In making the case for war against Iraq, Vice President Cheney has continued to suggest that an Iraqi intelligence agent met with a Sept. 11, 2001, hijacker five months before the attacks, even as the story was falling apart under scrutiny by the FBI, CIA and the foreign government that first made the allegation.
The alleged meeting in Prague between hijacker Mohamed Atta and Iraqi Ahmed Khalil Ibrahim Samir al-Ani was the single thread the administration has pointed to that might tie Iraq to the attacks. But as the Czech government distanced itself from its initial assertion and American investigators determined Atta was probably in the United States at the time of the meeting, other administration officials dropped the incident from their public statements about Iraq.
Not Cheney, who was the administration's most vociferous advocate for going to war with Iraq. He brought up the connection between Atta and al-Ani again two weeks ago in an appearance on NBC's "Meet the Press" in which he also suggested links between Iraq and the Sept. 11 attacks.
Cheney described Iraq as "the geographic base of the terrorists who have had us under assault for many years, but most especially on 9/11." Neither the CIA nor the congressional joint inquiry that investigated the assault on the World Trade Center and the Pentagon found any evidence linking Iraq to the hijackers or the attacks. President Bush corrected Cheney's statement several days later.
Cheney's staff also waged a campaign to include the allegation in Secretary of State Colin L. Powell's speech to the United Nations in February in which he made the administration's case for war against Iraq. Cheney's chief of staff, I. Lewis "Scooter" Libby, pressed Powell's speechwriters to include the Atta claim and other suspected links between Iraq and terrorism, according to senior and mid-level administration officials involved in crafting the speech.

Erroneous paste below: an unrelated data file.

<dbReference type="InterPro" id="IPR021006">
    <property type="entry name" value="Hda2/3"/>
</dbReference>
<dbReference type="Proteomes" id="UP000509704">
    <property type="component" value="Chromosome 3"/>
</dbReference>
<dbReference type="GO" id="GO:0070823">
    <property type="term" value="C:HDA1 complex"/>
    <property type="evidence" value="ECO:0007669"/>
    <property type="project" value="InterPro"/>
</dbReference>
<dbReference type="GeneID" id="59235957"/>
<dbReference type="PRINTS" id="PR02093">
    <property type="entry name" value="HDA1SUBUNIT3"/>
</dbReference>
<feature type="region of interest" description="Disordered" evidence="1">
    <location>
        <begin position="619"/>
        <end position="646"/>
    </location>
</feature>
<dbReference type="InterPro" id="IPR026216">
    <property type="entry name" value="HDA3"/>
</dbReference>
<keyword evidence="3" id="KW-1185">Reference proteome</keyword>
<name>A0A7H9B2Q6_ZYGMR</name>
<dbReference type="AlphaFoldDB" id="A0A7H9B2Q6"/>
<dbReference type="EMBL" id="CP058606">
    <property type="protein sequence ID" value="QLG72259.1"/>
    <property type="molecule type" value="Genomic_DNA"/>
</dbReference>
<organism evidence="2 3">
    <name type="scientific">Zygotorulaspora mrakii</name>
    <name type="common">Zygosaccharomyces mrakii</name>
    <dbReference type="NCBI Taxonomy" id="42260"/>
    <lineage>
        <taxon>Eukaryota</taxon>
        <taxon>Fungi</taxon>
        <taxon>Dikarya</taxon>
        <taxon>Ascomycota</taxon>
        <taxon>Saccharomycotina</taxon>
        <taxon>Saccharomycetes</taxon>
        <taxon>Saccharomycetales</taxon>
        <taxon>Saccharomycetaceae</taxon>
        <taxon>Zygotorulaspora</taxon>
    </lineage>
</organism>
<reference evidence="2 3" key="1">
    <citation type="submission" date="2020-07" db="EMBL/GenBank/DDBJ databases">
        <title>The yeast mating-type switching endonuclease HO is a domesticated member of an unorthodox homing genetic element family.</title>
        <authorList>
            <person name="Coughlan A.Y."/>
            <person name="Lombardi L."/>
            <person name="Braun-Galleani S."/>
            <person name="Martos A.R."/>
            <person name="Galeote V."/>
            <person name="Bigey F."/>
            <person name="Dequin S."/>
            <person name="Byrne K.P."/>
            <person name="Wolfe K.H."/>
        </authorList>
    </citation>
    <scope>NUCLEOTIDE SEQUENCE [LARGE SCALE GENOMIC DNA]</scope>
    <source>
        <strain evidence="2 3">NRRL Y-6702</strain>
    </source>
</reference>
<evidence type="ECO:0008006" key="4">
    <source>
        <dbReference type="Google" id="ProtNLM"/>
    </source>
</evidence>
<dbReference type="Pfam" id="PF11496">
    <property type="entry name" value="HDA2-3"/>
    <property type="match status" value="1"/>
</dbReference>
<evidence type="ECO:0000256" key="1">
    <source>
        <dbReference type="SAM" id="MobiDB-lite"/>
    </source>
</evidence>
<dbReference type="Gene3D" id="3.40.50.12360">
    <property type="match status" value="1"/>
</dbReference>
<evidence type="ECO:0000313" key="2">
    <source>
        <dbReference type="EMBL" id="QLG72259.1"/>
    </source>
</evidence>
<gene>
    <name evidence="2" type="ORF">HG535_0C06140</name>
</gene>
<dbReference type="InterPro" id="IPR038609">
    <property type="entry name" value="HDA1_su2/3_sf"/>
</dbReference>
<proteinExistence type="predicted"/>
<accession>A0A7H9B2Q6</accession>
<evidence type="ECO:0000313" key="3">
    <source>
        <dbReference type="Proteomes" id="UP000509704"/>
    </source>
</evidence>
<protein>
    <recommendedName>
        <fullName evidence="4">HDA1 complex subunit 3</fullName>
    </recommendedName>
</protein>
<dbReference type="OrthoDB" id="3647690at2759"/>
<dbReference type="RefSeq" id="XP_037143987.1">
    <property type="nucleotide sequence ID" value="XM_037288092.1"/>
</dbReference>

When State Department and CIA officials complained about Libby's proposed language and suggested cutting large sections, Cheney's associates fought back. "Every piece offered . . . they fought tooth and nail to keep it in," said one official involved in putting together the speech.
The vice president's role in keeping the alleged meeting in Prague before the public eye is an illustration of the administration's handling of intelligence reports in the run-up to the war, when senior officials sometimes seized on reports that bolstered the case against Iraq despite contradictory evidence provided by the U.S. intelligence community.
Cheney's office declined to comment. Mary Matalin, a former senior aide to Cheney who still provides the vice president with advice, said Cheney's job is to focus on "the big picture." His appearance on "Meet the Press" on Sept. 14, she said, was intended to "remind people that Iraq is part of a bigger war that will require patience and sacrifice."
Cheney does not fully vet his speeches or public statements with the CIA or the wider intelligence community for accuracy, according to several administration officials, but usually gives the CIA a list of possible points or facts that might be used in a speech or appearance.